This November marks 100 years since the birth of Christopher Strachey. We are holding a symposium to celebrate his life and research in Oxford on Saturday 19th November. There will also be an exhibition of material from the Strachey archive on Friday 18th November, followed by a banquet dinner at Hertford College on the evening of Friday 18th November. 

For more information and to register for attendance, please go to http://www.cs.ox.ac.uk/strachey100/


Christopher Strachey (1916–1975) was a pioneering computer scientist and the founder of the Programming Research Group, now part of the Department of Computer Science at Oxford University. Although Strachey was keenly interested in the practical aspects of computing, it is in the theoretical side that he most indelibly left his mark, notably by creating with Dana Scott the denotational (or as he called it, ‘mathematical’) approach to defining the semantics of programming languages—undoubtedly influential in the development of functional programming. Strachey also spent time writing complex programs and puzzles for various computers, such as a draughts playing program for the Pilot ACE in 1951. He developed some fundamental concepts of machine-independent operating systems, including an early suggestion for time-sharing, and was a prime mover in the influential CPL programming language. Strachey came from a notable family of intellectuals and artists, perhaps most famous for Christopher’s uncle Lytton, a writer and member of the Bloomsbury group.

We will be marking the occasion of 100 years since Christopher Strachey's birth on Saturday 19th November 2016, three days after his birthday, with a symposium of invited speakers. The morning will look back at Strachey’s life and works from a historical and technical perspective, and the afternoon will concern the future of Strachey-inspired theoretical computer science, including functional programming, at Oxford University. There will also be a display of related archival material on Friday 18th November for anyone interested, and a banquet dinner at Hertford College on the evening of Friday 18th November.

Hope to see many of you there.


Troy Astarte

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Tijs van der Storm | 11 Jul 22:40 2016

SPLASH'16: 3rd Combined Call for Contributions to Collocated Events

ACM Conference on Systems, Programming, Languages, and Applications:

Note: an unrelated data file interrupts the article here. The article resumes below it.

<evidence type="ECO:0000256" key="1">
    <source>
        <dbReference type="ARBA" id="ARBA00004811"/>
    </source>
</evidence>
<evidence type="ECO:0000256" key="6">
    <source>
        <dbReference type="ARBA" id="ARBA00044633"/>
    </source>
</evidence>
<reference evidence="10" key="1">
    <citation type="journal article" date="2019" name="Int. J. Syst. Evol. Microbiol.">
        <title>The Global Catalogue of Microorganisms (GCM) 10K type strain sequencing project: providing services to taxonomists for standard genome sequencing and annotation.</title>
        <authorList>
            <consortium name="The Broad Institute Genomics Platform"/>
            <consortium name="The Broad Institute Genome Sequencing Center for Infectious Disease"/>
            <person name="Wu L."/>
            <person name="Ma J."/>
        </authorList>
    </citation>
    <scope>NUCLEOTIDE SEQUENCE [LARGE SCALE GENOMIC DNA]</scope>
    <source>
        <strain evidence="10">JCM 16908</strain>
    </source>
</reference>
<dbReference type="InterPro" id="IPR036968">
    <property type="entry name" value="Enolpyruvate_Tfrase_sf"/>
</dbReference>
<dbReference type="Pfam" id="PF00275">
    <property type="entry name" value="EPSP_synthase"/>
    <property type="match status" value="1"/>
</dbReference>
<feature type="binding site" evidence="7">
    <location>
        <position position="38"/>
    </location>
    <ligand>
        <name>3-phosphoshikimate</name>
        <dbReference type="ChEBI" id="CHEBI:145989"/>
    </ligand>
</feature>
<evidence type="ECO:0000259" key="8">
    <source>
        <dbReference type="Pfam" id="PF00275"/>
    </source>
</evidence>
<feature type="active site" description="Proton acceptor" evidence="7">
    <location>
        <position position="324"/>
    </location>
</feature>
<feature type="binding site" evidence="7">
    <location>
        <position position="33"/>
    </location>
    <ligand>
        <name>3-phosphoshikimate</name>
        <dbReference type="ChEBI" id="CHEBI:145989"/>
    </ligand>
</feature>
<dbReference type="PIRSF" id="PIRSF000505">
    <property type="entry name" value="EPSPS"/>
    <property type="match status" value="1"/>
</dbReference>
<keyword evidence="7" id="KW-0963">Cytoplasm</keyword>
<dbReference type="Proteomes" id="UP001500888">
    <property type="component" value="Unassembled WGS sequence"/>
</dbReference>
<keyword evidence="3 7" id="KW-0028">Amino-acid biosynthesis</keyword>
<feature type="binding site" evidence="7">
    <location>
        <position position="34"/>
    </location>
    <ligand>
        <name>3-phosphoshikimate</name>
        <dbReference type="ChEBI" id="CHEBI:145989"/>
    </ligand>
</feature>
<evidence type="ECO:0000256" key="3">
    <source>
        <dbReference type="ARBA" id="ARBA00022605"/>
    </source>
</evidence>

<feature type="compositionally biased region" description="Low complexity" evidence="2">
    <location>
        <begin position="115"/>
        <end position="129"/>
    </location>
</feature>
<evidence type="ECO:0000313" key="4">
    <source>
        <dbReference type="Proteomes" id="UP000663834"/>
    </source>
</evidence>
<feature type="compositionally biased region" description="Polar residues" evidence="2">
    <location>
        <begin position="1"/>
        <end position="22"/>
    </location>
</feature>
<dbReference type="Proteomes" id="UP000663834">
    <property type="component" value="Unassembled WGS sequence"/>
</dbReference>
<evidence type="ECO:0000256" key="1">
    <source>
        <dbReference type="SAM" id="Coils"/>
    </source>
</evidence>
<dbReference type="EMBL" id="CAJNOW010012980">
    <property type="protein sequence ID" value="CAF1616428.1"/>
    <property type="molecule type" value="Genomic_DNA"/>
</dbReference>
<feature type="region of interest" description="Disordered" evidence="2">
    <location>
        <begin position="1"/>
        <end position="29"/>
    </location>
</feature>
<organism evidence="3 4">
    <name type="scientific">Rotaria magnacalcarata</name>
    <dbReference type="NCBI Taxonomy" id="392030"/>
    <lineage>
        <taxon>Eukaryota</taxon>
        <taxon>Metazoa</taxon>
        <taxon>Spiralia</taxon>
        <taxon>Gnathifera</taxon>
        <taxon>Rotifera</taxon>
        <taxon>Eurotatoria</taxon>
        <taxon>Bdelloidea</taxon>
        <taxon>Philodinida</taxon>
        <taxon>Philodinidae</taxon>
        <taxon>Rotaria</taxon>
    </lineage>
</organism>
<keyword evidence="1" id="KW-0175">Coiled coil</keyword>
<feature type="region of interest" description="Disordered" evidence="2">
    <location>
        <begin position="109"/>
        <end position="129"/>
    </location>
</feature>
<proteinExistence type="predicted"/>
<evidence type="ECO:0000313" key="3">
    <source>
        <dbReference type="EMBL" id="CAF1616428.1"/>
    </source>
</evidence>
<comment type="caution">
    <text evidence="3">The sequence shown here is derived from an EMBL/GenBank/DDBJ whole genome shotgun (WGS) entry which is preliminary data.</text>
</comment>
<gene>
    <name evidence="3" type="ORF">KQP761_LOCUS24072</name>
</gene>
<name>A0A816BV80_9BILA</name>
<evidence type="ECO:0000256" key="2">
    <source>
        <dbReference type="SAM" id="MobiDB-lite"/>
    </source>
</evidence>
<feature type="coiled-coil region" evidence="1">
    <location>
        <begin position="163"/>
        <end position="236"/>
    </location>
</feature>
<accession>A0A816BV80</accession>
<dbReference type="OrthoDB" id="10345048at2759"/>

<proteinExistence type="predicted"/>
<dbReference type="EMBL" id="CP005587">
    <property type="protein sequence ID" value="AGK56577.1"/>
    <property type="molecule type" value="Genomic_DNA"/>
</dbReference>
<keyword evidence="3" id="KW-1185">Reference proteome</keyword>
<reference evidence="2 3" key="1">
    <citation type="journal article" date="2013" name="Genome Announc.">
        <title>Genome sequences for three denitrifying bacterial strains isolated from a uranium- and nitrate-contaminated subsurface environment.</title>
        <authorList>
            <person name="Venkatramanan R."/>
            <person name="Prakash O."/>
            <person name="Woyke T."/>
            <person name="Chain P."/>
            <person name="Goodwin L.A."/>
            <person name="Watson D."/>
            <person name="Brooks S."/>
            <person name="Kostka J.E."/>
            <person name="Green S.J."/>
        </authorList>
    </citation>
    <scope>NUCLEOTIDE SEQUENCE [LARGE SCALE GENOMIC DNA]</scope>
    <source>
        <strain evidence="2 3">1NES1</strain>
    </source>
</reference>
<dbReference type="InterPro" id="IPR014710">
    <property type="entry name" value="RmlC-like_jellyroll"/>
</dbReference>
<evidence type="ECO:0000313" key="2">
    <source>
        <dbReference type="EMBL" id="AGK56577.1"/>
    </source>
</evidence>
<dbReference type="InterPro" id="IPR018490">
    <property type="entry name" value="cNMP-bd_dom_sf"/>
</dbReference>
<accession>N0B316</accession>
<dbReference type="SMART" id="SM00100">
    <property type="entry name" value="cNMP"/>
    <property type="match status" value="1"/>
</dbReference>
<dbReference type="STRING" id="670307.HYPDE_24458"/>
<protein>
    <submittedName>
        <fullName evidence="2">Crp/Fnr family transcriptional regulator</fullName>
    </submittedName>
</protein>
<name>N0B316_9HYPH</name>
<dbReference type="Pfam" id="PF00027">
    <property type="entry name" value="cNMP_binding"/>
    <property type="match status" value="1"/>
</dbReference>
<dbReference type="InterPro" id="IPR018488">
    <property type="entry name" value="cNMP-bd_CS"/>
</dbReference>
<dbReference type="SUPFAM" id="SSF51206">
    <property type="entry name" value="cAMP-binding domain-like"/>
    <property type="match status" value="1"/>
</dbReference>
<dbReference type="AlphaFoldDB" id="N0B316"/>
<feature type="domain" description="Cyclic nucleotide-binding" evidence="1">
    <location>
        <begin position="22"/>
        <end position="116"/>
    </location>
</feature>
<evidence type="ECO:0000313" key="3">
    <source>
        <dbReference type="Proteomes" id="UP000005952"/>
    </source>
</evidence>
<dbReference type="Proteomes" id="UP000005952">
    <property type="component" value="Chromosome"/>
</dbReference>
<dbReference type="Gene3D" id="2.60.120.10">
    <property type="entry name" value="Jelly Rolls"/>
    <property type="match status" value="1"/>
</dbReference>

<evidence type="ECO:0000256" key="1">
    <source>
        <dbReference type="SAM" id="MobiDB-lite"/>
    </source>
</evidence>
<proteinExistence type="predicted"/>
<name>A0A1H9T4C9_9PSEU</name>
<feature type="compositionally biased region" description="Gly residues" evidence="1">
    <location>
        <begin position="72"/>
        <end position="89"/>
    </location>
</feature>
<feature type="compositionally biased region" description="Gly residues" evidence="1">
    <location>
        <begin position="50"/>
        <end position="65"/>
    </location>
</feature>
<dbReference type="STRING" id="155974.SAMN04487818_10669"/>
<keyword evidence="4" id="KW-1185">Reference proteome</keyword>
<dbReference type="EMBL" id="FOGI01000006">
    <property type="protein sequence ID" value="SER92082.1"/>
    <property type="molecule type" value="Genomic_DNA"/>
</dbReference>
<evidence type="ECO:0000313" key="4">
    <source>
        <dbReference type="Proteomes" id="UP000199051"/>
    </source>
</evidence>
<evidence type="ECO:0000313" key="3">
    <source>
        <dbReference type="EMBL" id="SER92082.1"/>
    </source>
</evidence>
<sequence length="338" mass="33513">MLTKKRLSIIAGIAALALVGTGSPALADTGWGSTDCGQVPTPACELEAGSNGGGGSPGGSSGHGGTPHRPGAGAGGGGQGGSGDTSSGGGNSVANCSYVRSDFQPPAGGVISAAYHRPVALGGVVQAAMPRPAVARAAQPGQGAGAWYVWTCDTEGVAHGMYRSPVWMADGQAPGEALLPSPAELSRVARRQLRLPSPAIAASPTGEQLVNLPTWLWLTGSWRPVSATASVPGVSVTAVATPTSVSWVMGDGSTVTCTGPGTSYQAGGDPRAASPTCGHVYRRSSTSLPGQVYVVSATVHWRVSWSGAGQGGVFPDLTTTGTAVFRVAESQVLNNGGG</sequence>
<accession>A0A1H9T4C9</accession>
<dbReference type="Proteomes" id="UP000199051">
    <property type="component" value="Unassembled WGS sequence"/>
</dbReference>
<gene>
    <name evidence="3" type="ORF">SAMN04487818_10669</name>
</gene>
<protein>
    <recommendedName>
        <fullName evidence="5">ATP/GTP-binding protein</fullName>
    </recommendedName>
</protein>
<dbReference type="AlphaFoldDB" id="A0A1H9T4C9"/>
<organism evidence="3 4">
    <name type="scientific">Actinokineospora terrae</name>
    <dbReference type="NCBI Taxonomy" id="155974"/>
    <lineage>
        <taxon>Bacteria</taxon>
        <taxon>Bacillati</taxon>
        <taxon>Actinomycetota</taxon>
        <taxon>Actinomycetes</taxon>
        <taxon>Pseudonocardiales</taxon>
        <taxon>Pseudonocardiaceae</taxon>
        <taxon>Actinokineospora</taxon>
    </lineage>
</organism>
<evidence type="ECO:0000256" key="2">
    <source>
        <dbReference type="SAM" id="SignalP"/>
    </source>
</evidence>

Software for Humanity (SPLASH'16)

Amsterdam, The Netherlands
Sun 30th October - Fri 4th November , 2016

NEWS! Benjamin Pierce and Andy Ko have agreed to be keynotes for SPLASH'16!

Sponsored by ACM SIGPLAN

Combined Call for Contributions to Collocated Events:
- SPLASH-I, SPLASH-E, Student Research Competition, Programming Languages Mentoring Workshop
- Scala Symposium

The ACM SIGPLAN conference on Systems, Programming, Languages and Applications: Software for Humanity (SPLASH) embraces all aspects of software construction, to make it the premier conference at the intersection of programming, languages, systems, and software engineering. SPLASH'16 hosts a record number collocated tracks and events, from associated conferences (GPCE, SLE) and symposia (DLS, Scala), to 16 workshops! Please see below about important dates. We look forward to your submissions!

SPLASH'16 Tracks

## SPLASH-I: Innovation, Interaction, Insight, Industry, Invited

SPLASH-I is the track of SPLASH dedicated to great talks on exciting topics! SPLASH-I will run in parallel with all of SPLASH (during the week days), and is open to all attendees. SPLASH-I will host both invited talks and selected talks submitted via this call for proposals. SPLASH-I solicits inspiring talks, tutorials and demonstrations on exciting topics related to programming and programming systems, delivered by excellent speakers from academia or industry.

Deadline: 1st of August 

## SPLASH-E: Foundational Concepts of Computation

SPLASH-E will be a one-day working meeting, with the following goals: